In the years since, she has been back to Ukraine various times on mission trips and work with the church. It’s a reminder of the place where she spent the first decade of life, and of things she didn’t “see” as a child but now are much more clear.

“I think seeing it from an adult perspective you see so differently,” she says of her time visiting Ukraine.

One particular moment, she notes, is a view from her aunt’s house that caused her to stop and take a photo — an uncommon occurrence for her, she says:

“I looked out the window and this view was here before and I never noticed it. … And I was just like, ‘Wow, it’s so pretty. I can’t believe I lived here for 10 years, and I’m glad to get to see it.’”

It also gives her a unique and heart-wrenching sight of the people and places currently impacted.

“So I think I can see how it affects my parents and myself more than the younger siblings, because they grew up here (in the U.S.),” says Anastasia of her family, who moved to Portland, Ore., prior to settling in Springfield 14 years ago. “So for them, I mean, it’s a tragedy and sad, but I see faces when I see what’s happening.”

Those are faces — in the land of sunflowers, accentuated by art and architecture and verses and poems — who Anastasia describes as poetic and deeply emotional.

“I think they’re very artistic,” she says. “Very hardworking, very artistic people who want things to be beautiful. Everybody has some kind of talent, whether it’s art or just, like, an eye for something like style.

“I think Ukrainians tend to keep to themselves and especially like the older generation, they hide their emotions, but they’re very deep — very wise and very deep. They’re not the kind of people to always be smiling, happy, but they can express it in words.”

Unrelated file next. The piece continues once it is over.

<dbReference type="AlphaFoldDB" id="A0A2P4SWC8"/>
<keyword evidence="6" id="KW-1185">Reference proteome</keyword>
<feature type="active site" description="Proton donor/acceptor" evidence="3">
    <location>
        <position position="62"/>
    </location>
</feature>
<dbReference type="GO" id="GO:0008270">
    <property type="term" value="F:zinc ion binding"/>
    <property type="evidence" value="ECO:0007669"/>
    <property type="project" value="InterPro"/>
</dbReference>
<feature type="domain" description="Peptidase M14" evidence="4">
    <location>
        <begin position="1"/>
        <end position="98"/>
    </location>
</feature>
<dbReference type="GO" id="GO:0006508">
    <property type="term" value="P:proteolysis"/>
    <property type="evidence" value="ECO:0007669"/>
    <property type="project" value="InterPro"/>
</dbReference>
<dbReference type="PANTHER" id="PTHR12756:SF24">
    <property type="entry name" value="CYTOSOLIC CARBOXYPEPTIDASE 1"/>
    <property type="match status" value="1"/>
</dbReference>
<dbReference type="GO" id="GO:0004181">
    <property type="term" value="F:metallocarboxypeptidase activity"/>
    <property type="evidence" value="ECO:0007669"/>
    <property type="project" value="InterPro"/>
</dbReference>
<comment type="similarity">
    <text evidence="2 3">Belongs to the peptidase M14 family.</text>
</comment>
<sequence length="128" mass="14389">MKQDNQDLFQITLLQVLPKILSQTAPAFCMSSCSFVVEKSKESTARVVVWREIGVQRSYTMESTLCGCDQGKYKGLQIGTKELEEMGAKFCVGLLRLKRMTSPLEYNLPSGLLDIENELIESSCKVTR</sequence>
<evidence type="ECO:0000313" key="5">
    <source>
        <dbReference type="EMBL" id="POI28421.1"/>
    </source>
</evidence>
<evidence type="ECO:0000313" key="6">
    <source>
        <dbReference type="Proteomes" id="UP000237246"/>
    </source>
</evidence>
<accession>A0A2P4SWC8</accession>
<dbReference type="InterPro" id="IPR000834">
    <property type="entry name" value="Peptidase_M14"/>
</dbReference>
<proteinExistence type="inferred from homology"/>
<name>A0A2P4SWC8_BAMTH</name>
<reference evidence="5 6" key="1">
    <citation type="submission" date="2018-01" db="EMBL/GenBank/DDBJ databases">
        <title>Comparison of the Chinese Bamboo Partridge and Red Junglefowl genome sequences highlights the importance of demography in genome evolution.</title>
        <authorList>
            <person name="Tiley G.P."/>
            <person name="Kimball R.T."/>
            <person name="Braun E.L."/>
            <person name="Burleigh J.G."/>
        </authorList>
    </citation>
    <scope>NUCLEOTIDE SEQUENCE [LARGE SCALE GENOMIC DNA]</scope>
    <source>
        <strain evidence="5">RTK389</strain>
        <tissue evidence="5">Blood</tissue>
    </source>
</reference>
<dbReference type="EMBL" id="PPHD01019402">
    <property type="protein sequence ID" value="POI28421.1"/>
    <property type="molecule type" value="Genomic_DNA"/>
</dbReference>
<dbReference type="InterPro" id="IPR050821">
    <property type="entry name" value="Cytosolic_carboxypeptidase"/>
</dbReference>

She also shares of her family: Of her 94-year-grandfather, who finds it difficult to comprehend what is going on. Of her female cousin, who is a medic; who, like men of a certain age, was “drafted” into service for the country. Of that cousin’s decision to send her young daughter away from the city to stay with her mother in a village, “because they believe villages are more safe, because there’s less tall buildings,” Anastasia says. And of other relatives who are praying for safety, a harsh shift from recent days when things didn’t seem that bad.

“They’re like, No, it’s not bad. Everything’s fine,” says Anastasia of recent thoughts in Ukraine.

Before they suddenly weren’t.

“And then all of a sudden, it’s not, you know, things came as a shock, because they didn’t think it was going to escalate the way it did,” she says. “They were not planning on that. Like nobody anticipated that it was like that. I think we anticipated it here more than they did.

“I think they liked their lifestyle there. Like how it was before this started a few days ago.

“They were so looking forward to their bright futures, the progress the country was making.”

Want to help?

Click here to access a QR code for Cash App, the platform Faith Missionary Church is using to collect donations. To activate the code, open your phone’s camera and hold it over the pixilated image, then click the image when a yellow box appears around it.

Kaitlyn McConnell

Kaitlyn McConnell is the founder of Ozarks Alive, a cultural preservation project through which she has documented the region’s people, places and defining features since 2015. McConnell regularly shares her stories with readers of the Springfield Daily Citizen. Contact her at: More by Kaitlyn McConnell